Fringeworthy

Hip Shot: The Afflicted

GALA Theater at Tivoli Sqaure

Remaining performances

Saturday July 20, 2:00 p.m.

Sunday, July 21, 2:15 p.m.

They say: "Join us in exploring the humanity of the afflicted girls from the Salem witch trials. A combination of history and fantasy, this new piece of theatre examines the psychological effects that fear, hysteria, female oppression and religious extremism breed."

Rachel Kurzius’ Take: The Afflicted is an exercise in what author Ta-Nehesi Coates calls “muscular empathy.” Rather than villainize the adolescent girls who accused their townspeople of witchcraft during the Salem Witch Trial, The Wandering Theatre Company looks to understand their shared humanity and how any of us might do the same thing in their circumstances.

When you enter the theater, the cast is already on stage engaging in their daily work. For most of the women of Salem, those tasks are folding clothes or knitting. One woman, staged in the foreground, is A Writer (Joelle Golda) pecking away at a typewriter. She serves as a framing device, connecting the audience to the population of Salem.

However, it is soon clear that A Writer, aided by the oh-so-writerly vices of cigarettes and whiskey, has a very different quest than The Wandering Theatre Company. While A Writer seeks specificity, as a historian would, the point of the play is to explore, through dialogue and motion, how similar these characters are to people we know.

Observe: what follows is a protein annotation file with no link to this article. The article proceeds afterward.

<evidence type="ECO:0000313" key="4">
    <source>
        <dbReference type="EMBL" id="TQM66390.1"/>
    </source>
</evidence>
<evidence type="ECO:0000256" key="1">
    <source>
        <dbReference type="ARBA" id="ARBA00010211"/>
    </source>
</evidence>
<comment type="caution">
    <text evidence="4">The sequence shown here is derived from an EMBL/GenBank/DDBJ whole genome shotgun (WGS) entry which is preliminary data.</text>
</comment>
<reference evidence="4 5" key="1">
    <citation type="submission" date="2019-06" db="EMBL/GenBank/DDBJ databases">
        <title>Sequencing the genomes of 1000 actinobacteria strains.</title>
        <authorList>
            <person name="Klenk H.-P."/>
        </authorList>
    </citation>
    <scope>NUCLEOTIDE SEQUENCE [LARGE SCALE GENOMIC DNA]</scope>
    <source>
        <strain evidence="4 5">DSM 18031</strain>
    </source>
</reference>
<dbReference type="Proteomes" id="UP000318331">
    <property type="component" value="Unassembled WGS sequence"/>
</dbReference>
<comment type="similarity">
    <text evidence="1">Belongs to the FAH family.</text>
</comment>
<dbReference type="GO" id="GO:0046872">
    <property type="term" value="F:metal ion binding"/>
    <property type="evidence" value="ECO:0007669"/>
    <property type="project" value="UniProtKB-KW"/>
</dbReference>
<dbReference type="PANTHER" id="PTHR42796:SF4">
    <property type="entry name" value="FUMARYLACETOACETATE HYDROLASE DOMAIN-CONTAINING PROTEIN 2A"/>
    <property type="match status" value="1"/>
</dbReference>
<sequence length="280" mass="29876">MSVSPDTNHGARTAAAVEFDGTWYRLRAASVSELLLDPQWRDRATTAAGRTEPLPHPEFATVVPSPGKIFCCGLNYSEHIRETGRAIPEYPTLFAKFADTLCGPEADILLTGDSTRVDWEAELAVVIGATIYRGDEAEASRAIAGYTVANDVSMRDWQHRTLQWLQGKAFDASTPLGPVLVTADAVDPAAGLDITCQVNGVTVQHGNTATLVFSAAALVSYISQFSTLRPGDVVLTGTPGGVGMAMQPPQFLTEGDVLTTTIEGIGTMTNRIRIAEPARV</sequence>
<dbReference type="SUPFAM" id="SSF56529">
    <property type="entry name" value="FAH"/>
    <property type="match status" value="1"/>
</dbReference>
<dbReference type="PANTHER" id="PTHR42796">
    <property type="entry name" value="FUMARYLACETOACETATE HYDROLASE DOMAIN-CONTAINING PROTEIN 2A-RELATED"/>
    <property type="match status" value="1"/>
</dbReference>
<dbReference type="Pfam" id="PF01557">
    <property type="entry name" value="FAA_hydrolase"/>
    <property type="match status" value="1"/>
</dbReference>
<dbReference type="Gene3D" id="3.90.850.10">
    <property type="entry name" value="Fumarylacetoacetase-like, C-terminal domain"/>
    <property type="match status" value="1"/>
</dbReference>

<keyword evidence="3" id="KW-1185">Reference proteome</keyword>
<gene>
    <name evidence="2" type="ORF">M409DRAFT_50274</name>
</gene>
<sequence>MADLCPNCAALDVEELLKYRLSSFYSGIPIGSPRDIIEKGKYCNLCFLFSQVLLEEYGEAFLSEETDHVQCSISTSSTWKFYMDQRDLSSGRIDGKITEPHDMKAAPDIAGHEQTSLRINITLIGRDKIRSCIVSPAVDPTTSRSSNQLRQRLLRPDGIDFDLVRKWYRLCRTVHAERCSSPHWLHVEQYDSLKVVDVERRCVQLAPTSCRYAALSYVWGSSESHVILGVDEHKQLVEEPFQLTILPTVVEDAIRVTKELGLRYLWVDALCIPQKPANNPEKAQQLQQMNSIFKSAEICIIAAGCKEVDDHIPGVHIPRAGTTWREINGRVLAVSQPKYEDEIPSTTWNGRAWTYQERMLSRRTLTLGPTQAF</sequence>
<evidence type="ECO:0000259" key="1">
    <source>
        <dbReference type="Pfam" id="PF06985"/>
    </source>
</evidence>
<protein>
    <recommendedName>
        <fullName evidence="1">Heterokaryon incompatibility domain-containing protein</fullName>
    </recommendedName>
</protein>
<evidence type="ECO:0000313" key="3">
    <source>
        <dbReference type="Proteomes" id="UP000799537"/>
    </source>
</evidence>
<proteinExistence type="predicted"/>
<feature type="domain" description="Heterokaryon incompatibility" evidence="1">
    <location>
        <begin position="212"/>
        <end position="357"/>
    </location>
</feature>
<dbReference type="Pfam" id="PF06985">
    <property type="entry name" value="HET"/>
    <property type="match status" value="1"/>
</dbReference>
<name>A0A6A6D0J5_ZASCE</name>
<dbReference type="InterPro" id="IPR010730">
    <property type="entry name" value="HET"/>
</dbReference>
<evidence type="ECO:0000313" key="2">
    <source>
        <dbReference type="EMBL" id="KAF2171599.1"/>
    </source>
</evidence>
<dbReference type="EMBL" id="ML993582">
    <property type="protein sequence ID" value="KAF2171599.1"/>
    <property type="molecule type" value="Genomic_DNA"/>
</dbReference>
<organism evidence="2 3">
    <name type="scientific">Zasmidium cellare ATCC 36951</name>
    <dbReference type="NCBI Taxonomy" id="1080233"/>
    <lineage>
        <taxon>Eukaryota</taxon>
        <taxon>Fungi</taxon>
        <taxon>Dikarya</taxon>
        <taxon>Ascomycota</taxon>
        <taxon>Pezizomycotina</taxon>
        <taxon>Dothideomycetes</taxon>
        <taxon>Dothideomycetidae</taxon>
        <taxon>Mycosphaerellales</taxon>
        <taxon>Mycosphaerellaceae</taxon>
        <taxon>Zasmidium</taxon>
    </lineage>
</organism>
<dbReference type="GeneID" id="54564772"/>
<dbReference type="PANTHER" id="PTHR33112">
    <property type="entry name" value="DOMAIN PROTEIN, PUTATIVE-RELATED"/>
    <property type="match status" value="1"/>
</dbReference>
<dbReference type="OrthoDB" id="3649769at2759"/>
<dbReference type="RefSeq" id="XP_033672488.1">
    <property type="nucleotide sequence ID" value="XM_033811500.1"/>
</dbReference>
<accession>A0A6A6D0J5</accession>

This is where the play falls short—with A Writer constantly telling us how frustrated she is with what she doesn’t know, we don’t have enough time for the population of seventeenth-century Salemites to show us what they do know. I also came to understand to what these women were thinking about in terms of the future. Largely concerned with whether they’ll ever “find the one” or get married, I wondered whether they were colonial teens or avid readers of Cosmopolitan.

It’s entirely possible that these Walcott and Hubbard women would be Cosmo aficionados. In fact, it’s compelling that a cocktail of frustration, boredom, and the game Telephone could lead to these deadly accusations. But the most exciting part of our shared humanity is our variousness. The characters of Mercy Lewis (Caitlin Berger) and Mary Walcott (Libby McKnight) spoke to me the most because they felt like real people rather than archetypes.

I hungered for more movement, as well. When the slave Tituba (Claudia Givings) performs a solo dance that demonstrates her frustrations with her position in her society, I learned far more about her character than I did in her interactions with others.

The play represents an interesting project of exploring history through movement and ensemble-building, but I wish that their empathy had been more muscular.

See it if: Experimental inquiries into history are your style

Skip it if: You roll your eyes at stomping and chanting on stage

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